I knew my hair was being mistaken for my femininity upon entering the Asian-owned beauty-supply store in my predominantly black neighborhood where I went to buy my wig. Perhaps because the elderly Asian sales lady kept saying: "Oh you pretty . . . with the wig."
It became even clearer once I returned home with the long, black, straight wig in hand and saw the label name Nikita. Even the manufacturers figured that by wearing this wig, I was to transform myself into another woman.
A few weeks later, I moved to New York and met an actress and professor of aesthetic studies at the University of Texas-Dallas. Venus Opal Reese has interviewed hundreds of black women in researching this hair transformation.
During the opening night of her one-woman play "Split Ends," which takes an in-depth look at black women and their historical tangle with hair, Reese bombarded a small stage wearing a skimpy dress and a Tina Turner wig just as wild as her flailing arms. Seconds later, the wig flew off and fell to the floor. As the crowd yelped with laughter, Reese hurried to pick it up, and kept waving the hair in her hand as if still attached to her swirling head.
"Being a woman is a performance," she said in the skit. "It's a full-time, thankless job."
Her point was to show that by wearing weaves and wigs, black women are dressing up in their own drag, whereby they can become the type of woman they aren't otherwise expected to be. Black women weaving up has so much to do with our need to feel feminine and strong at different points in our lives, Reese argued later in a phone interview.
"Hair is a navigator," she said. "It's a negotiator, it's a deal-breaker."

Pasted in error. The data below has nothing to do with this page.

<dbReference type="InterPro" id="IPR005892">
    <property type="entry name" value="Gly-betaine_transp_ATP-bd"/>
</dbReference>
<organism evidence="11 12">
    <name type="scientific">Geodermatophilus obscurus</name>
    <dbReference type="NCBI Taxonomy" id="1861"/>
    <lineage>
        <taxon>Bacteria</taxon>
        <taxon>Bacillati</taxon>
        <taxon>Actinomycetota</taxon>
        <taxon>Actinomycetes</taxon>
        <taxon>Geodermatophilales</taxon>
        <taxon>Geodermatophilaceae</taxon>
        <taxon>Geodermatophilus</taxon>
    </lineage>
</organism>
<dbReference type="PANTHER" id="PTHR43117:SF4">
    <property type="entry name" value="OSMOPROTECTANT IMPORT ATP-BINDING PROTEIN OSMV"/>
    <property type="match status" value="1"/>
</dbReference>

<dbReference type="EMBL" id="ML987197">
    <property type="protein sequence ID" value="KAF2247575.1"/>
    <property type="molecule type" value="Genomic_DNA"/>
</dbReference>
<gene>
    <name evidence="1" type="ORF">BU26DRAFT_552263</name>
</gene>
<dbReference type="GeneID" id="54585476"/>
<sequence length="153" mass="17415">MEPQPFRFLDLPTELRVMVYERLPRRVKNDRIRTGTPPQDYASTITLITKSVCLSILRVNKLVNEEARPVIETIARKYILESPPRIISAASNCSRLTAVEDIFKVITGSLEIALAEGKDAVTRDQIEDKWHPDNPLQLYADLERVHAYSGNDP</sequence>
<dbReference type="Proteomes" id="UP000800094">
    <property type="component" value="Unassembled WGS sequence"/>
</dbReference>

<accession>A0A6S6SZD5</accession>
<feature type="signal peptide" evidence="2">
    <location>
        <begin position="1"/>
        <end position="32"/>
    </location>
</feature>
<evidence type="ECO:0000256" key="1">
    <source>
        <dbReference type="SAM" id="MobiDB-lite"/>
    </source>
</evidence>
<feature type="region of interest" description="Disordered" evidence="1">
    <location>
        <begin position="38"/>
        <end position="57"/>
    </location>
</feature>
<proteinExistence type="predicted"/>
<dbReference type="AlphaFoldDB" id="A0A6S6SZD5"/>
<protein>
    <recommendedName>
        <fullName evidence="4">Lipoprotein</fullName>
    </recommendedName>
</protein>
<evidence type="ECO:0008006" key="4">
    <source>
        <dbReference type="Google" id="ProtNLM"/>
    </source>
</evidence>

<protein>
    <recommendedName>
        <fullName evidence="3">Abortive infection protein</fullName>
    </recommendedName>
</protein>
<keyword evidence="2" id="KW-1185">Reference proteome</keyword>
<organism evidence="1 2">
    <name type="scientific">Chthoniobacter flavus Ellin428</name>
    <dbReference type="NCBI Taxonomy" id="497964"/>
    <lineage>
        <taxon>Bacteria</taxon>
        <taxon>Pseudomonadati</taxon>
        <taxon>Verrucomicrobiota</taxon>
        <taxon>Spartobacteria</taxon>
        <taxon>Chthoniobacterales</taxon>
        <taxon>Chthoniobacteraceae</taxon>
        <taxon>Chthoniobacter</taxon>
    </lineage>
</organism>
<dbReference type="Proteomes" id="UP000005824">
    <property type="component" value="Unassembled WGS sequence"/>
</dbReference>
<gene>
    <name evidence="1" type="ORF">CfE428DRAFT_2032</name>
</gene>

I'd say. In a world where black women are constantly blunted by racial and sexual discrimination, it makes sense that we'd begin adopting counter-representations of ourselves.
That's what the wig did for me. It gave me the freedom to be aloof, to flirt and to smile without fear of not receiving smiles in return.
I made several outings with the wig. During one trip, I went to a mall. The weave made my confidence soar. Heading there, I drove faster than usual. And every time I reached to pick up my cell phone, I dramatically tossed my hair back and said "Haloh!" roaring and perky like a valley girl. I was ready to explode onto the mall scene and attract all kinds of men.
As I entered the sliding doors, my hair swooshed about my face and I loved it. And after some time, I noticed that I was moving around like a butterfly, flighty and irregular. I couldn't stop giggling like a school girl and tossing my hair lightly back as I rolled my eyes sensuously around while talking.
The wig had changed me; with it, I felt excited to become Nikita, who I assumed was a fun-loving white woman.
I believed I could seduce with my hair without thinking men wouldn't return my vibes because I was too black. Whatever that feeling--call it femininity if you like--I had more of it. And while I hated the persistent itch of the wig and those fluffy bangs scratching my eyes, for the first time, I saw clearly the power of weaves.
Malena Amusa is the communications associate at the Oakland-based racial justice Applied Research Center/Colorlines Magazine in New York. More of her work appears at ARC's blog at Racewire.org.